Lucky Seven Family

Tag Archives: Discipline

Tuesday Tip #24: “Harmless” Teasing

Earlier this year I chaperoned one night of my son’s 7th grade class week-long field trip.  It was a trip filled with all types of learning experiences:  dissections and field observations were a few of the activities.  On the evening I attended, the kids participated in a simulation experiment that involved the Underground Railroad.  Parents and students participated together – we started with the  students being treated as if they were slaves working in a cotton field.  The counselors were trained to be the slave owners.  The “slaves” were yelled at, ugly words were thrown at them, and they could not make eye contact with their “owners”.  They were then rescued by an “abolitionist” and taken through the forest on a trek through Virginia, Maryland, Massachusetts, Vermont and ultimately into the safety of Canada.  Throughout the trip we were yelled at by “farmers” and had to pay to be on their land and we were hidden in a “safe house” from a sheriff.  This experience culminated in a sit down of all the kids with the counselors to discuss the experience.  They talked about differences in people (skin color, hair color, eye color, clothing choices, activities they enjoy) and how and why the slave owners decided they were superior to the slaves.

The counselors used this experience to tie the lesson to bullying, discussing the reasons people bully and the harm it can cause.  One of the points raised was that putting other people down is usually a way to try to make yourself feel bigger or better.  The other important point I took away from the evening was even “harmless” teasing or “joking” can really hurt.

When our blended family is together we try not to tolerate even the “joking” and “harmless” teasing.  I’ve see this behavior from all of the kids at some point and, even as parents, we are not perfect .  When I hear it coming from one of the kids (or several!) I try to explain to all of them the age-old adage:  “if you can’t say something nice, don’t say anything at all!”.  As they’ve gotten older, I do take severe criticisms seriously and usually take the offending child separately for a conversation about their words.  Teaching children that words do hurt and can have deleterious effects on self-esteem is important.  Respect for others, even brothers and sisters, is truly necessary.  The other lesson I focus on is the offending child’s self-esteem.  What is going on that they feel the need to put someone else down?  Perhaps this is the most crucial discussion point.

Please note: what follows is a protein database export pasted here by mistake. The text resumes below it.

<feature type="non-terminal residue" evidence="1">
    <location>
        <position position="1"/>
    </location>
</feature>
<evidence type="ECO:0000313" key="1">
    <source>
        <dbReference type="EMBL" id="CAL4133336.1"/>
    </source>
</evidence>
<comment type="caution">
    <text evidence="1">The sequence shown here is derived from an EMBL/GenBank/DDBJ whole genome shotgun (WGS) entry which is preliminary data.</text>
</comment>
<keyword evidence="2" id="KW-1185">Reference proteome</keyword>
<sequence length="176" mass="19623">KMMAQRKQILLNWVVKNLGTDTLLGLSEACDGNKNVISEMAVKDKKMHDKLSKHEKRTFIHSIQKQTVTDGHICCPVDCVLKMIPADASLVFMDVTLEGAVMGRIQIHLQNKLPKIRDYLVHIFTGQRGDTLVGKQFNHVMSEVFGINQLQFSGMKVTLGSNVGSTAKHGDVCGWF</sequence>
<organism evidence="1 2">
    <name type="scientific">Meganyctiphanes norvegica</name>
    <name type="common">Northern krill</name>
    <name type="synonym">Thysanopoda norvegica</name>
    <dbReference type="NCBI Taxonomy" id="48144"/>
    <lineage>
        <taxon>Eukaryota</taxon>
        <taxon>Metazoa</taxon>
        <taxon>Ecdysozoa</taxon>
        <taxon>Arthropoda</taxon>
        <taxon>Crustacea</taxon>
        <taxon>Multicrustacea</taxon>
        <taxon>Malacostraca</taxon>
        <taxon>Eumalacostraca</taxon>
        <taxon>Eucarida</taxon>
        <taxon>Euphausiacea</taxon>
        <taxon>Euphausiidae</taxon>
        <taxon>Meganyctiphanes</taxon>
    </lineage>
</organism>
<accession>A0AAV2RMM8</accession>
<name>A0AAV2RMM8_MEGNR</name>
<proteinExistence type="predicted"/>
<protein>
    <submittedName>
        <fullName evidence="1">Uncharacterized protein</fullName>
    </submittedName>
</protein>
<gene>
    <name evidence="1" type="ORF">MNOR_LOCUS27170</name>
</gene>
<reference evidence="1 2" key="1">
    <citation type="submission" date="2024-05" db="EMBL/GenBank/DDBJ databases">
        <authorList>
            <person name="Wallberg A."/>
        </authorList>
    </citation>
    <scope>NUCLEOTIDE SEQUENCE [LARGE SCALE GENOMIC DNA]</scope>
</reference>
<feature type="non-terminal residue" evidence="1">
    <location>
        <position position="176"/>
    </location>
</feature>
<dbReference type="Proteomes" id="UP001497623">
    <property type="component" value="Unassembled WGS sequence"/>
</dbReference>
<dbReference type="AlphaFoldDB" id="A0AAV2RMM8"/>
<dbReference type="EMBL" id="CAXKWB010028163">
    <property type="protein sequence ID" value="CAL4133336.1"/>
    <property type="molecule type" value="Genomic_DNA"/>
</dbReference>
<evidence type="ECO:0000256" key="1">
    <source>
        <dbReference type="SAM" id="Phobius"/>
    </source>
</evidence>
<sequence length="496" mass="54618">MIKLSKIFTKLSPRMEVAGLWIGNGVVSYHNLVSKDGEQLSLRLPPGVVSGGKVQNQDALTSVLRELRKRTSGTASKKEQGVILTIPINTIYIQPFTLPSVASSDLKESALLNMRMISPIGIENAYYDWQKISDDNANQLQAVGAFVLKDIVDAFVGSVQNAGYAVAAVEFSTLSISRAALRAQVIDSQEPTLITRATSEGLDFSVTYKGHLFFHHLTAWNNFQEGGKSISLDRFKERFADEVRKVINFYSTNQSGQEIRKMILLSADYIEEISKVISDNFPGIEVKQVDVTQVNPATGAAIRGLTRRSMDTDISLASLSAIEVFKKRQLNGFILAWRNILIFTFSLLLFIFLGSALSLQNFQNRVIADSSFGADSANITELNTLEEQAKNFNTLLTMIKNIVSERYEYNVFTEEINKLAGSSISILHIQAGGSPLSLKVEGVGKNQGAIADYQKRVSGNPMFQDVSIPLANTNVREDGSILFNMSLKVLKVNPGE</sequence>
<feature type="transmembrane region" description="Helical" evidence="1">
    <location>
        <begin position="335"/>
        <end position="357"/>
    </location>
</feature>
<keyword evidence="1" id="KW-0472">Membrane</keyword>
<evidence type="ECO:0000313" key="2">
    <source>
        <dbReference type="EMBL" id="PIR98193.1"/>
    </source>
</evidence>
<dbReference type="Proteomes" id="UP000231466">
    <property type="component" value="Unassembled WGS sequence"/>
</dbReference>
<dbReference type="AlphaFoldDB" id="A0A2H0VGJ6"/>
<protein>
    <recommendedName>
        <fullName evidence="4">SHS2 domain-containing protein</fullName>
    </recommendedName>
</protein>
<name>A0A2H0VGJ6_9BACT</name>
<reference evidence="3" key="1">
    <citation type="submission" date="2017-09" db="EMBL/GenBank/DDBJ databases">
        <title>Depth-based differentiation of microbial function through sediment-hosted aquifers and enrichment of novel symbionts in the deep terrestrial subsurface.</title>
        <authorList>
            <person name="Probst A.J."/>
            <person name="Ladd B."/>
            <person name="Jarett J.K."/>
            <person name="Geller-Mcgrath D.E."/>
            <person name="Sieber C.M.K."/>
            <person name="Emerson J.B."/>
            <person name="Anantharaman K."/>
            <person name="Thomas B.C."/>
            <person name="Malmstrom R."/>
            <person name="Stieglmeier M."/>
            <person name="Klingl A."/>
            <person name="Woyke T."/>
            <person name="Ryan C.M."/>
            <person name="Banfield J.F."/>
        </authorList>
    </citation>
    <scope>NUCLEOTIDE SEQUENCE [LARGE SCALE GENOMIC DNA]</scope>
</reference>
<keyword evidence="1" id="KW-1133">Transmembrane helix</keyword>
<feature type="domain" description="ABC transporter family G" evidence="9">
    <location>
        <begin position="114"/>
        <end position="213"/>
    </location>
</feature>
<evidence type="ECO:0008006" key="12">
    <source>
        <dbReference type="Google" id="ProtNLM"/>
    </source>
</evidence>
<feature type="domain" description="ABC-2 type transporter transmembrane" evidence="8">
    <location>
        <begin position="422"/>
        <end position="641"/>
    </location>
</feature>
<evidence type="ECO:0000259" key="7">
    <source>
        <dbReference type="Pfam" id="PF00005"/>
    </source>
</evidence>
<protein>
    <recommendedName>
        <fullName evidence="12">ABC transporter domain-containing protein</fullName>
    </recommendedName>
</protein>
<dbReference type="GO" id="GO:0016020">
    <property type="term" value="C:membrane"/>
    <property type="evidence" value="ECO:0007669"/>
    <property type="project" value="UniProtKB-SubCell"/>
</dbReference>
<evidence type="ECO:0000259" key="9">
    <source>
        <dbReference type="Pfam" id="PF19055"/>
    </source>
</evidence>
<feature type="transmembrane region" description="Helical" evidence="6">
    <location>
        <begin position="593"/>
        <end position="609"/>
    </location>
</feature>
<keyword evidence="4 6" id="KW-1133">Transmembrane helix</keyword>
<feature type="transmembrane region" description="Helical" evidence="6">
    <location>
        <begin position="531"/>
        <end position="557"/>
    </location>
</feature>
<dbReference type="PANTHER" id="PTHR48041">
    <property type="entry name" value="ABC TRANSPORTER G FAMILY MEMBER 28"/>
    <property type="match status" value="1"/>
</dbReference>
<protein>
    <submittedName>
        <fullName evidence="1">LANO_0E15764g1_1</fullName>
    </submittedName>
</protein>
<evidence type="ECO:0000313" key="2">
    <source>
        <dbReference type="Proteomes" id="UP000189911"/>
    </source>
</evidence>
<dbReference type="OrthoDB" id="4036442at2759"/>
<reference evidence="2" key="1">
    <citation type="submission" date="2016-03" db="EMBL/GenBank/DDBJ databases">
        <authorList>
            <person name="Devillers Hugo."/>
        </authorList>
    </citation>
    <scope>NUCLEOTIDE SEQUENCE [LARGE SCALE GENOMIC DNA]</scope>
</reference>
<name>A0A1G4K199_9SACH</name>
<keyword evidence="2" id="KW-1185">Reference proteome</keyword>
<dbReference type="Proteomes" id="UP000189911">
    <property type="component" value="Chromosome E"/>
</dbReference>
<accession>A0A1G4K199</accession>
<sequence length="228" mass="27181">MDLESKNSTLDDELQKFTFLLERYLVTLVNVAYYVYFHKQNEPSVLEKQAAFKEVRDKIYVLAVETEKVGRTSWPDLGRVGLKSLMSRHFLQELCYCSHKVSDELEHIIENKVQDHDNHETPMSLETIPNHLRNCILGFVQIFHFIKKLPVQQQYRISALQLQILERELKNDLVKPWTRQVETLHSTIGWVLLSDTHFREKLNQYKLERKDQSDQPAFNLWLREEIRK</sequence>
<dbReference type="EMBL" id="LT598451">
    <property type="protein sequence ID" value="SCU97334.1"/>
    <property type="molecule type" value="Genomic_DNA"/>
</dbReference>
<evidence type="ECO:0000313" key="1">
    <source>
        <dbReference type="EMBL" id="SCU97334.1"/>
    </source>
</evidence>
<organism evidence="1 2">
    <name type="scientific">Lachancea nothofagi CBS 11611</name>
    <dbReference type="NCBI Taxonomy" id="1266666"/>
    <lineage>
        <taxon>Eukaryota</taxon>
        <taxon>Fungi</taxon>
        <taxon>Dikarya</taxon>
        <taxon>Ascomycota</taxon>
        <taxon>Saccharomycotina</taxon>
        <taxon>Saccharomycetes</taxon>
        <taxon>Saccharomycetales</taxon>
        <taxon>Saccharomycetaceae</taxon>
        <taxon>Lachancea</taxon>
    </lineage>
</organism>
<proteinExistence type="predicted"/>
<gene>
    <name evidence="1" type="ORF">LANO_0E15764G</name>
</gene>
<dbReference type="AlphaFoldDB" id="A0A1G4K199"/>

Listen to your family, watch their behavior, take the opportunity to teach them…

Discipline: Starting the conversation…

Applying discipline in any family, blended family or not, can be difficult.  We all come into parent-hood with concepts about discipline based upon how we were raised and other experiences we had along the path to becoming a parent.  In addition to our beliefs about discipline, in a blended family, we may also bring other issues that affect our ability to discipline such as feelings of guilt or concerns that our children will “choose” the other parent if we expect certain behaviors from them.  Major issues can certainly arise when trying to blend a family where the parents and/or the children have different expectations of how discipline will occur.

Once you and your significant other have made the decision to introduce your respective families to one another (however that combination of parents and children may look – one parent with children, the other without or both parents with children) – And, may I just note, this is an entirely different conversation – when is your adult relationship strong enough to introduce the children involved?! – I’ll address this topic in another post!  Back to the topic at hand… discipline.

Prior to the introduction of your families to one another, it is ideal to have a brief conversation about discipline just to start the dialogue between the two adults in your blended family.  This dialogue will help you begin to understand one another’s beliefs about behavioral expectations and discipline techniques.  Keep the conversation light and work to learn about one another.  Ultimately, the goal here will be to learn from one another; but, initially you must start by understanding one another’s views on discipline.  Here are a few questions to start the conversation:

 

  • How were you disciplined as a child?
  • Do you consider yourself a strict disciplinarian? Or not so strict?
  • How do you correct behavior that is not acceptable?
  • Do you have any discipline techniques that work really well with your children?

What other questions would you add to this list?

Do you have suggestions on how to start this important conversation about discipline?

Next post, I’ll discuss dealing with discipline discrepancies and setting expectations for discipline in your blended family.